Neuro-oncologists at the Brain Tumor Center treat adult and pediatric patients with primary malignant brain tumors of all grades, including both newly diagnosed and recurrent malignant tumors. The most common tumor type seen is glioblastoma multiforme. Strategies for maintaining local control of tumors after surgery include radiation therapy and medical therapy, as well as advanced imaging techniques to monitor the brain.
Our neuro-oncologists also seeks to improve survival for adults and children with malignant brain tumors through research treatment protocols that use novel agents and strategies based on basic and translational research. These protocols are developed within the Program and the UCSF Comprehensive Cancer Center, at government institutions, such as the National Cancer Institute, and in collaboration with other academic research centers and industry. Some of the strategies currently under investigation include an innovative new brain tumor vaccine, anti-angiogenic therapies targeting the blood vessels that nourish brain tumors, and several combinations of novel chemotherapeutic drugs for both high-grade and low-grade glioma. New drug-delivery strategies, such as convection enhanced delivery, designed to bypass the blood-brain barrier and bring drugs directly to the tumor are also being evaluated.
The Division of Neuro-oncology is committed to performing studies of quality of life, fatigue, and the use of complementary medicine. A prospective study to establish baseline quality-of-life parameters for patients with high-grade gliomas is currently in development. Neuro-oncologists also work with members of the Division of Neuroepidemiology to evaluate population-based case series of adult patients with glioma in order to better understand how survival relates to factors such as personal and family medical histories, diet, smoking and alcohol consumption prior to diagnosis, and other demographic factors such as education. They also evaluate specific molecular characteristics of patients’ tumors to see if those characteristics can predict how certain patients will respond to a given therapy.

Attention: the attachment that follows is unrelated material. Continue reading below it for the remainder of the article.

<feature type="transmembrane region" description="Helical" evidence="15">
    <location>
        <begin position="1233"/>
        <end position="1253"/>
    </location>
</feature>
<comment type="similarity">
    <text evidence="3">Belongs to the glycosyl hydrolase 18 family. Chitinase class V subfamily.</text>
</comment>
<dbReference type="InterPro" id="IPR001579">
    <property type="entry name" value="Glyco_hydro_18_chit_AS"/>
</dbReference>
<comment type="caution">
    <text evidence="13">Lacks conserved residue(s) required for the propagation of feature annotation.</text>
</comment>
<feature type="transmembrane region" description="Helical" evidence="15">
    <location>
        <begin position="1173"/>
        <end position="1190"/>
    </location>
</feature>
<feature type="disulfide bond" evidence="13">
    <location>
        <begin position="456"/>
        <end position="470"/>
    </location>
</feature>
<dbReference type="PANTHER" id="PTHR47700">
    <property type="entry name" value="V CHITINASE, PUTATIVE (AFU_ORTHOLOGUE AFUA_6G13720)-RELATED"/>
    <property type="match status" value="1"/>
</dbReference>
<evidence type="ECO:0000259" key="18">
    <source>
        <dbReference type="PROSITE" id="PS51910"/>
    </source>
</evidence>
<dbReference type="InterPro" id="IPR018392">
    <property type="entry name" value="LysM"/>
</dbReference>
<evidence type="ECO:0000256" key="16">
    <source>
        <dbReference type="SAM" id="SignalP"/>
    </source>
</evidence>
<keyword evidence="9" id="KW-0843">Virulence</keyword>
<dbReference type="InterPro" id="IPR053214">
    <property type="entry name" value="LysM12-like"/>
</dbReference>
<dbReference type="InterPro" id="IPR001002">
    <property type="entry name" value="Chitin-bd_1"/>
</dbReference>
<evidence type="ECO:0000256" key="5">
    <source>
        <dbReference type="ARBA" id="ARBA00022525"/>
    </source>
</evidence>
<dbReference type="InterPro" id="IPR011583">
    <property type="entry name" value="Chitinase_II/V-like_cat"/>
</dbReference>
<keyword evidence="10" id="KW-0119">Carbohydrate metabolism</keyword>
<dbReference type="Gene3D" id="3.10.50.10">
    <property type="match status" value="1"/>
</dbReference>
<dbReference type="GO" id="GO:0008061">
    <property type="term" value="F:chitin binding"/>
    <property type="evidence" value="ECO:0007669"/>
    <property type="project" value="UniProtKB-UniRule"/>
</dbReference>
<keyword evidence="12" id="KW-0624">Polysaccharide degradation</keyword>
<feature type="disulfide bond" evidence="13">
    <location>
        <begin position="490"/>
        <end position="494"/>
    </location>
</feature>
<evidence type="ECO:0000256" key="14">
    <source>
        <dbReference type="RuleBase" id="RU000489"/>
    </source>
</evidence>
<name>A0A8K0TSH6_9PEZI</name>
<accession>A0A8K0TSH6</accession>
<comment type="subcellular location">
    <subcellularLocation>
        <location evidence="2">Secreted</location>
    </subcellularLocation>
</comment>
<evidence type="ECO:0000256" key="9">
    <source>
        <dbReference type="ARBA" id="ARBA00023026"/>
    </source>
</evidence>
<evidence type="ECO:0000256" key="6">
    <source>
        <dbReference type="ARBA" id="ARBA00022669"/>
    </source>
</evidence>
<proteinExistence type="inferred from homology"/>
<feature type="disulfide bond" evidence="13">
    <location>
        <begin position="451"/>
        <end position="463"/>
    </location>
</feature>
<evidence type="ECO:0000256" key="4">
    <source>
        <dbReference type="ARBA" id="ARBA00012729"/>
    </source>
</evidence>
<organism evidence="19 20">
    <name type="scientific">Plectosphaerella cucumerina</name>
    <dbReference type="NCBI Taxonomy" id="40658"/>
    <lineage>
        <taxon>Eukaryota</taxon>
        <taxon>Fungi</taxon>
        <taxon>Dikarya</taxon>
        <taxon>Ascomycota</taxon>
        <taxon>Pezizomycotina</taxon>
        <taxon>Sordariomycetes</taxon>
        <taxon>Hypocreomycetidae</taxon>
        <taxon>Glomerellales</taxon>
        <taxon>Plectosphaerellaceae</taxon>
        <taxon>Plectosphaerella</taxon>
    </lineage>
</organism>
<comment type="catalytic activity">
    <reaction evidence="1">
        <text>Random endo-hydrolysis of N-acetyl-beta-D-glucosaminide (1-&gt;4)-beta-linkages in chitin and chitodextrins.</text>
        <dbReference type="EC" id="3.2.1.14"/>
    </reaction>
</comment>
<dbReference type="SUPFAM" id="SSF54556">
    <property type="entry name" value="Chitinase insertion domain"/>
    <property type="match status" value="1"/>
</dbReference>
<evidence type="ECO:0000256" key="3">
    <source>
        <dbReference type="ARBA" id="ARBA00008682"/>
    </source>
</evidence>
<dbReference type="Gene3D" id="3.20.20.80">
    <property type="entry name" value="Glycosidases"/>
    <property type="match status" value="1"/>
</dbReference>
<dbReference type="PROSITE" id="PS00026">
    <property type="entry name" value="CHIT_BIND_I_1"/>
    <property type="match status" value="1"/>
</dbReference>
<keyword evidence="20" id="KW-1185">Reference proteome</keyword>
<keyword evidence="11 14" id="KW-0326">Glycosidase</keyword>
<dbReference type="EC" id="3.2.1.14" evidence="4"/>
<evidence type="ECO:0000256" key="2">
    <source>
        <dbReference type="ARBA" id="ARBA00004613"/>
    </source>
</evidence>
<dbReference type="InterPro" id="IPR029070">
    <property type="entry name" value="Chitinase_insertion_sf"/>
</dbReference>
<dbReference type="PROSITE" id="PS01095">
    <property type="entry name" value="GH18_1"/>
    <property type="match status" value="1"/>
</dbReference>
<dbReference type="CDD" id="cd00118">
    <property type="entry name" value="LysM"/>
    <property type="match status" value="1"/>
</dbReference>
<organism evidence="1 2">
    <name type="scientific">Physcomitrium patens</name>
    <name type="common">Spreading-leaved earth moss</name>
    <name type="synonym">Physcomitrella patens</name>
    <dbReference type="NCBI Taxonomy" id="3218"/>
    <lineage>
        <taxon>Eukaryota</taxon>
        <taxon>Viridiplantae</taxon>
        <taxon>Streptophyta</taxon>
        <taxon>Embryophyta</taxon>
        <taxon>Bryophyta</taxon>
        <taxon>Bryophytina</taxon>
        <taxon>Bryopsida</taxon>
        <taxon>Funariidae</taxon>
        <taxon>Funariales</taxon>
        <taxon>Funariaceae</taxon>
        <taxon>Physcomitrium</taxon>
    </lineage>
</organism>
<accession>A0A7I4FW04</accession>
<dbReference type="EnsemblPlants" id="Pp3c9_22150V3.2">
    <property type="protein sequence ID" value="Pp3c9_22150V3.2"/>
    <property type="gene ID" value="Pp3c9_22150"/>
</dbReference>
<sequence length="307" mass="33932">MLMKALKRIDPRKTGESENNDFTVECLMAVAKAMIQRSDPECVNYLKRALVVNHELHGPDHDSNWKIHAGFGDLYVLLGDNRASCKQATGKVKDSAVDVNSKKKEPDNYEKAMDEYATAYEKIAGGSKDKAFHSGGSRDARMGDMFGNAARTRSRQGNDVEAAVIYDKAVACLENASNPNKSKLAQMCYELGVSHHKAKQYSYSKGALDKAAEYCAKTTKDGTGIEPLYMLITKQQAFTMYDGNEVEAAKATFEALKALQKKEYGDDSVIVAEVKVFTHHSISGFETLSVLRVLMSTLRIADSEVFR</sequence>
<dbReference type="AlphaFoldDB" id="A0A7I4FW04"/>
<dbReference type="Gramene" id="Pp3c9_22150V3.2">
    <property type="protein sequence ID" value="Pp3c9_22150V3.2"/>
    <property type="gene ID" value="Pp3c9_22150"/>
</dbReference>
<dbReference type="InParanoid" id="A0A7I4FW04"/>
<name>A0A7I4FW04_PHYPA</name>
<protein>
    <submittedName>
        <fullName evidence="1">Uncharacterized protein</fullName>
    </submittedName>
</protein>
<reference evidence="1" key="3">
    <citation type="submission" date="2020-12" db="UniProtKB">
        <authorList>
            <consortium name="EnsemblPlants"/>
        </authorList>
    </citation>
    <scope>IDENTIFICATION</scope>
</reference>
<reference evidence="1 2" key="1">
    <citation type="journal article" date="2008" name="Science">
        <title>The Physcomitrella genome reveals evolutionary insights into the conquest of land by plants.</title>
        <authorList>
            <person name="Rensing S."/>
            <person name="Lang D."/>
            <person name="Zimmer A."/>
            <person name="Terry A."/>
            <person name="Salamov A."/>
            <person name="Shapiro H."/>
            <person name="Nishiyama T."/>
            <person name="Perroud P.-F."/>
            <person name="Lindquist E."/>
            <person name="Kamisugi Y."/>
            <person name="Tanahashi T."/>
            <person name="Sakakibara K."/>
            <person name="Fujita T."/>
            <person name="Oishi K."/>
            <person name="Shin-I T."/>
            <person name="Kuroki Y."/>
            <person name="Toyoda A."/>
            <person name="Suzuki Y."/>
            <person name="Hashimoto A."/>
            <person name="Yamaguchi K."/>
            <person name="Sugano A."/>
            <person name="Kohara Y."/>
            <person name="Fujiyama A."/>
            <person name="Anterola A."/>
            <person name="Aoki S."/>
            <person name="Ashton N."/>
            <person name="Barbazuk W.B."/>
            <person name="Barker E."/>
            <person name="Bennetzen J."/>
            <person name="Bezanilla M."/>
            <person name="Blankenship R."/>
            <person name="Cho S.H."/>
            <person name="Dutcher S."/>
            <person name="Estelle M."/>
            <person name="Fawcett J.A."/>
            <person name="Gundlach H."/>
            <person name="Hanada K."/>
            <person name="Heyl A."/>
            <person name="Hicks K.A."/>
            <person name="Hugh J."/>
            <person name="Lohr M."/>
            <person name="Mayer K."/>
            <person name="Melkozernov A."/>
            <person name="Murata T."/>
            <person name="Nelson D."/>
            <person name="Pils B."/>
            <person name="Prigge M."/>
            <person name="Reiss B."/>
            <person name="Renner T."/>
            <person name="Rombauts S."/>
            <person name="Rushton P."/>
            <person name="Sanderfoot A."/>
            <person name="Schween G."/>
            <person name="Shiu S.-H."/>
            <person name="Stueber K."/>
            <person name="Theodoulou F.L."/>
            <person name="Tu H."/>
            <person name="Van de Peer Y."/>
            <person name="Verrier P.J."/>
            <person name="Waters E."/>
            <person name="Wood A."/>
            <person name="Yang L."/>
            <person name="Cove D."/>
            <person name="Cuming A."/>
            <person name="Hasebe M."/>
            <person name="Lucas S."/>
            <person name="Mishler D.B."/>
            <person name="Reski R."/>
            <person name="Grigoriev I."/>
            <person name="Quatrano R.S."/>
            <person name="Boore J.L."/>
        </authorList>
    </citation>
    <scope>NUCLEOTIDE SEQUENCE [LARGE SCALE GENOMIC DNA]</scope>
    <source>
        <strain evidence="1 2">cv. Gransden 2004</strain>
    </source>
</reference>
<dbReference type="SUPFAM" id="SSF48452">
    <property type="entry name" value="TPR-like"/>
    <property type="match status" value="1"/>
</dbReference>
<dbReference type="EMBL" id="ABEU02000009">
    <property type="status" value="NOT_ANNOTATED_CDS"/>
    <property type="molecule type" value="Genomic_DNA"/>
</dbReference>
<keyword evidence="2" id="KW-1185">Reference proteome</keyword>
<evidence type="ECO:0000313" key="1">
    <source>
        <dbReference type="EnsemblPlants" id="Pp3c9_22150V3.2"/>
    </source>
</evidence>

The Brain Tumor Center is currently funded by four major grants from the National Institutes of Health to support basic and clinical research for brain tumors. These include a Specialized Programs of Research Excellence award, a Program Project Grant, and two cooperative grants that fund consortia of institutions that conduct clinical trials for adults and children – the Adult Brain Tumor Consortium (ABTC) and the Pediatric Brain Tumor Consortium (PBTC). Two major private foundations, the Pediatric Brain Tumor Foundation of the United States and the Pediatric Low Grade Astrocytoma Foundation, also support basic and translational research for pediatric brain tumors at UCSF.
The ABTC, which has its operations office at UCSF, is headed by Michael Prados MD, director of the Department’s Translational Research Program. The ABTC has enrolled hundreds of patients into phase 1 and phase 2 studies and is a national resource for the conduct of investigator-initiated clinical research. The majority of ABTC trials are phase 1 and early pilot phase 2 trials that are pharmacologically based with molecular correlates. Examples include trials of anti-angiogenic agents, small-molecule tyrosine kinase inhibitors, and inhibitors of signal transduction. All of the ABTC trials, with few exceptions, permit new agents to be given to patients before surgical resection for specific analysis of tissue distribution and molecular “target” impact in situ.
To enroll in clinical trials for brain tumors or find out more information, call (415) 353-7500 or see our clinical trials page for a list of current trials.